A trip to Kanazawa
In March 2015 the Hokuriku Shinkansen was opened as far as Kanazawa. The new line was an extension of the existing Nagano Shinkansen opened in 1997. It meant that bullet trains could now travel directly from Tokyo to Kanazawa. The total distance is 453 kilometres or 283 miles.
Kanazawa is located in the central part of the mainland of Japan on the Japan Sea coast. It is a very attractive city with plenty to see and do for the visitor.
We had visited Kanazawa a few times before. During our trip back to Japan in August 2015 we decided to check out the new service and visit the city once more.
We flew to Japan on Qatar airlines and spent one night in Tokyo.
The next morning we headed to Tokyo Station to catch the new train.
The fast limited-stop service on the Hokuriku Shinkansen is named the “Kagayaki” (“glitter”) and the services are operated by brand new E5 and W5 train sets. They look very stylish in their blue, white and gold livery. They are very comfortable too. We were in regular class but like all Shinkansen trains the leg room was more than ample and the window was perfectly aligned to the seat.
We jumped on a mid-morning Kagayaki departure and headed out of Tokyo. The first part of the journey, via Omiya, is on the Joetsu Shinkansen line that opened in the early 1980s. The Hokuriku branch only begins after 108km at Takasaki. Like all the later Shinkansen lines the amount of scenery you get to see is limited by large amount of tunnels. Nevertheless, we were briefly treated to some excellent views especially after Nagano.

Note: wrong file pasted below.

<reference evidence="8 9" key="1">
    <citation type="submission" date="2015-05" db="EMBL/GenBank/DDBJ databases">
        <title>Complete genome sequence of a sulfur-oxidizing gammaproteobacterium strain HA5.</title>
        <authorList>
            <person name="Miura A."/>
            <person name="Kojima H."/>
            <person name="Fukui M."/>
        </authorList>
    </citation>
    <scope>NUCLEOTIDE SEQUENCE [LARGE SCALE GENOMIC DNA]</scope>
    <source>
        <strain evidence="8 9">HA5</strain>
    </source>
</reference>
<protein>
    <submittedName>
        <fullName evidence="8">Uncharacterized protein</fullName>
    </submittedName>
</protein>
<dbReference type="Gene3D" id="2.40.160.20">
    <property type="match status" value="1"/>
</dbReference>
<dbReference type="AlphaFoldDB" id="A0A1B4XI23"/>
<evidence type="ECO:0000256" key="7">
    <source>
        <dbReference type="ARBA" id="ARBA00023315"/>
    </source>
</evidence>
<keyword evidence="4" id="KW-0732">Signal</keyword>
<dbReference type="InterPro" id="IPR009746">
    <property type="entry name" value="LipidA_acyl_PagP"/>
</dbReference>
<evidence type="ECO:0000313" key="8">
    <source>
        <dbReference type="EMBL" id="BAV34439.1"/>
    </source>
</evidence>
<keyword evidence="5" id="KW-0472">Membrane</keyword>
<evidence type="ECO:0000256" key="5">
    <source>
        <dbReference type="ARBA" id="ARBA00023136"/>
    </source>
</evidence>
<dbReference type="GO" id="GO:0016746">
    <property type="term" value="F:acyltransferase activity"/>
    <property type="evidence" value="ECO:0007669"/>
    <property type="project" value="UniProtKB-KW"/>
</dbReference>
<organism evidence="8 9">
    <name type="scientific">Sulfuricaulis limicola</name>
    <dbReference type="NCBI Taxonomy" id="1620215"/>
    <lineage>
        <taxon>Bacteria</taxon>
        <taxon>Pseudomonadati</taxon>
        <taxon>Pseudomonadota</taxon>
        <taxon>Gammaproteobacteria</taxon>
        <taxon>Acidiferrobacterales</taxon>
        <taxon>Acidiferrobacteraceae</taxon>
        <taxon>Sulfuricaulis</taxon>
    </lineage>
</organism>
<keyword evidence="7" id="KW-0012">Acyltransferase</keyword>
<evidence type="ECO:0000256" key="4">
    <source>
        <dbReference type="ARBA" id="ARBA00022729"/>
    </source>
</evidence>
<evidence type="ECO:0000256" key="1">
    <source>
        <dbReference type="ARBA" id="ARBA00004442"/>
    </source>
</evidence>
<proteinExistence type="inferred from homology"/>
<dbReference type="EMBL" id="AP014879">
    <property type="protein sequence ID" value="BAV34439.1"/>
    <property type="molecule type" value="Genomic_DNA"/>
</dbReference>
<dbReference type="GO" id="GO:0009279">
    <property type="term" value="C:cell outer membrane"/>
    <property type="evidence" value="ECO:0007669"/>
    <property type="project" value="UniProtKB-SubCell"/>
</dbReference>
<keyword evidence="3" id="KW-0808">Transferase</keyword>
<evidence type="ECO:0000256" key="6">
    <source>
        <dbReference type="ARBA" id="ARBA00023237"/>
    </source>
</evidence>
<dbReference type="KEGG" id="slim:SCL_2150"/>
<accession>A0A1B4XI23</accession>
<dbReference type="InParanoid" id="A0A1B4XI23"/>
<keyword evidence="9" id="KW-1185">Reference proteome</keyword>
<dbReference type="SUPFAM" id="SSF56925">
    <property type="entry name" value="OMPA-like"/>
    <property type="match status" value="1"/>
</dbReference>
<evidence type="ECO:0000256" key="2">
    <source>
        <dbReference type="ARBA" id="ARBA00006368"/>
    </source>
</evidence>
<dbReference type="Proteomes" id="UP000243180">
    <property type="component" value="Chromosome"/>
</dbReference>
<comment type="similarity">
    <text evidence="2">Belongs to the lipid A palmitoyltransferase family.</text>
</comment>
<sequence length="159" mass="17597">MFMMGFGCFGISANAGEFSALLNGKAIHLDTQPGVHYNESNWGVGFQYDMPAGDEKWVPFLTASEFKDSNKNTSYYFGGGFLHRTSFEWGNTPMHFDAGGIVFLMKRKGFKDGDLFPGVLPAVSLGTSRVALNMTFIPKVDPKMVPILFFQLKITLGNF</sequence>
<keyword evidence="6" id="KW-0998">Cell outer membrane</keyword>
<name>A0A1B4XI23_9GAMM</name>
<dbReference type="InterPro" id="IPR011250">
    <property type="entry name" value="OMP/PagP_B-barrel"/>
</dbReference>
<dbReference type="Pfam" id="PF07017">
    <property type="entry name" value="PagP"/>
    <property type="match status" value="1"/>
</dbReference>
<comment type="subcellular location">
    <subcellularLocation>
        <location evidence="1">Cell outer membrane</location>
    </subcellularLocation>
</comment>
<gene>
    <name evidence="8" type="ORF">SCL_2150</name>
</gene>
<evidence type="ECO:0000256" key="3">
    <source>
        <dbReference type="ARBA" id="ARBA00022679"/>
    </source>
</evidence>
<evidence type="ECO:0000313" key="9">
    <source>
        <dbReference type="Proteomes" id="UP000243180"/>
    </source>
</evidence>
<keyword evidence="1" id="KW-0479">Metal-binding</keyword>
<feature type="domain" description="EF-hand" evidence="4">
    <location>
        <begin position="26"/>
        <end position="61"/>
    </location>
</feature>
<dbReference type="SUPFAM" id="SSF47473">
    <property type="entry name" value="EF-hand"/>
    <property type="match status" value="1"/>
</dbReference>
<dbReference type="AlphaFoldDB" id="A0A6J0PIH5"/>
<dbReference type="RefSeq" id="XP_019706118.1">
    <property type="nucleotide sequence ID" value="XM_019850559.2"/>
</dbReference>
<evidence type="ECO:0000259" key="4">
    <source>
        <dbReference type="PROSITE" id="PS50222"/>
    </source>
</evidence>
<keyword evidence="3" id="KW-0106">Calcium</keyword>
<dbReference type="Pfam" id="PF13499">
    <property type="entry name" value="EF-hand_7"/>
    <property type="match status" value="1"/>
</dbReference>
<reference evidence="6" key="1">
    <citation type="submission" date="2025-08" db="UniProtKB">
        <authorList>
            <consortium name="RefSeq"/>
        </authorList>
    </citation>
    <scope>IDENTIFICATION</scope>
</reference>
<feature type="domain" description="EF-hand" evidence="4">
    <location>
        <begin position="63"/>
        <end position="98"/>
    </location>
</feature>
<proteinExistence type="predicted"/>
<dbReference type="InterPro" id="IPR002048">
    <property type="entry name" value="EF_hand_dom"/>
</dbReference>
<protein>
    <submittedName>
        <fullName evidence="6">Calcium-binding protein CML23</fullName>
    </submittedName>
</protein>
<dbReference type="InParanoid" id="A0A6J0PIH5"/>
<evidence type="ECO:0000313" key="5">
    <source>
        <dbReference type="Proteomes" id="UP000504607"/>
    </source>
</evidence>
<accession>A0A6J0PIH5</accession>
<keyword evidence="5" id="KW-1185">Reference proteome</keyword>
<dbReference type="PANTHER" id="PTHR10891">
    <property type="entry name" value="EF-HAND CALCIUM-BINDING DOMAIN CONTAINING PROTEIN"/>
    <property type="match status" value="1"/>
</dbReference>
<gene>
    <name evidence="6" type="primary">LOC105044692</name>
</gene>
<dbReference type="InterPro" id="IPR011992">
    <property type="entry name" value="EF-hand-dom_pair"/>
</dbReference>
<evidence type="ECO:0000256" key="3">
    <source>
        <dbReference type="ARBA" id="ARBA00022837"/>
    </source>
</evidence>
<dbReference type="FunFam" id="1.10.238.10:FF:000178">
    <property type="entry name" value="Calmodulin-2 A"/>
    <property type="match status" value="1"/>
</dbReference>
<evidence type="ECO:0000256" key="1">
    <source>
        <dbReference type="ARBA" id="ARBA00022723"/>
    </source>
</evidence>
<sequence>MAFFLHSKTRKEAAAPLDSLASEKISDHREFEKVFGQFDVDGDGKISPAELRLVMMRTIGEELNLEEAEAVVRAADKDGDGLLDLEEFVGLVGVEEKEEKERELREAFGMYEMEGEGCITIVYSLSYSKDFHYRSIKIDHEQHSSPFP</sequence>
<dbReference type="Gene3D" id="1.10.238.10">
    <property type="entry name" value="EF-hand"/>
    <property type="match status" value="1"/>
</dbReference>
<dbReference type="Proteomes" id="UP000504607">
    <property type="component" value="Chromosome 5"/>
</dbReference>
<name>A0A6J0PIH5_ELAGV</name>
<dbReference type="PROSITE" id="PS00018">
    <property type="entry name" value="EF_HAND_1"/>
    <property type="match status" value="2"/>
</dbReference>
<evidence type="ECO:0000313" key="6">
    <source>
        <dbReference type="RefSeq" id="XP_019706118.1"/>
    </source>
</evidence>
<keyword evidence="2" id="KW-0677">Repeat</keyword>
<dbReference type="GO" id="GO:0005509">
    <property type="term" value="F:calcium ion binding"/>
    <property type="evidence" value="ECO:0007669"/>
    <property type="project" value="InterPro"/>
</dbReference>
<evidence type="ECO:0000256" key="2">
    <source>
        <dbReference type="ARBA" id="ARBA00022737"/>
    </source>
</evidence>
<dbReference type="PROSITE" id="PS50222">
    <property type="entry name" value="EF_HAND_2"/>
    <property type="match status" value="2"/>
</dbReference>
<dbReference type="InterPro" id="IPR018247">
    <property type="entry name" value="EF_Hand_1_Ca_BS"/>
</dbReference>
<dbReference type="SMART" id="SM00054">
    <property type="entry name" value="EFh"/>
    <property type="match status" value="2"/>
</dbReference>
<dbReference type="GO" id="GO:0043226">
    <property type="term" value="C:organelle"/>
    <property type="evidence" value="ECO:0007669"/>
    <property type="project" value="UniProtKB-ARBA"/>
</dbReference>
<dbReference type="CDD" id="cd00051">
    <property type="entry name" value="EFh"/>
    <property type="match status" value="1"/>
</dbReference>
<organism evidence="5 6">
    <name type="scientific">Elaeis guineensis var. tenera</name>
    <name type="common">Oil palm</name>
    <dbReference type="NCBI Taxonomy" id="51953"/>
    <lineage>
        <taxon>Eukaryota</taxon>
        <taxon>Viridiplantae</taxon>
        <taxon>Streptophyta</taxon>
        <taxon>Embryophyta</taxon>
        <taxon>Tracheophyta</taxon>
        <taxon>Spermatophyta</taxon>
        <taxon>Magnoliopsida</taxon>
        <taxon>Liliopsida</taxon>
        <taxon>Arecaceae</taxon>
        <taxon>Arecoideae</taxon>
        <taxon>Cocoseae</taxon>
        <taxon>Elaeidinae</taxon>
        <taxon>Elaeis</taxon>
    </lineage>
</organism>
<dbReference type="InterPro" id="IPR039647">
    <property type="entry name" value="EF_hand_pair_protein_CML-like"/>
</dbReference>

It took us about 2 hours and 30 minutes to reach Kanazawa. We arrived just about lunch time and checked into a hotel across the road from the station. The place was obviously still in the process of celebrating the arrival of the shinkansen. The station had been extensively modernised and featured a beautiful “Drum” monument outside it. There were posters and models featuring the “E5 / W5” trains everywhere.
We spent two days in Kanazawa and wandered around the usual sights.
The city was the second largest, after Kyoto, to escape WW2 bombing and as result it has some beautiful Edo era buildings in the Higashi Chaya district
Kanazawa is also a port and this is well reflected in the large amount of sea food in the Omicho market. We love wandering around markets anywhere and Omicho is a great example of a Japanese one.
Kenrokuen garden is one of the most beautiful gardens in Japan and is always worth a repeat visit.
Ninja Dera is a temple with lots of hiding places for Ninja. The building has lots of secret doors and traps and is a lot of fun.
The Nagamachi samurai district with its high walls, narrow lanes and little canals is perfect for an evening wander as the sun starts to set.
In the evening we went to “Itaru” a wonderful Izakaya (Japanese pub) that we had visited previously. The place is just fantastic. It is quite old and has a cozy atmosphere. The food is terrific and the place has even featured in reviews in foreign newspapers including the Telegraph and Guardian in the UK.
We left Kanazawa heading on the conventional train down to Kyoto and Osaka and eventually to Yamaguchi.
As we twisted and turned along the curvy old line we could see the construction work to extend the Hokuriku Shinkansen all the way to Kyoto and Osaka. Shinkansen building is slow in Japan these days though and the line is not scheduled to reach Shin Osaka until 2045. Whether we will ever get to ride on it I am not sure. We certainly hope to get back to Kanazawa before then.
On the way back we spent some time in Tokyo particularly the area around Tsukiji fish market.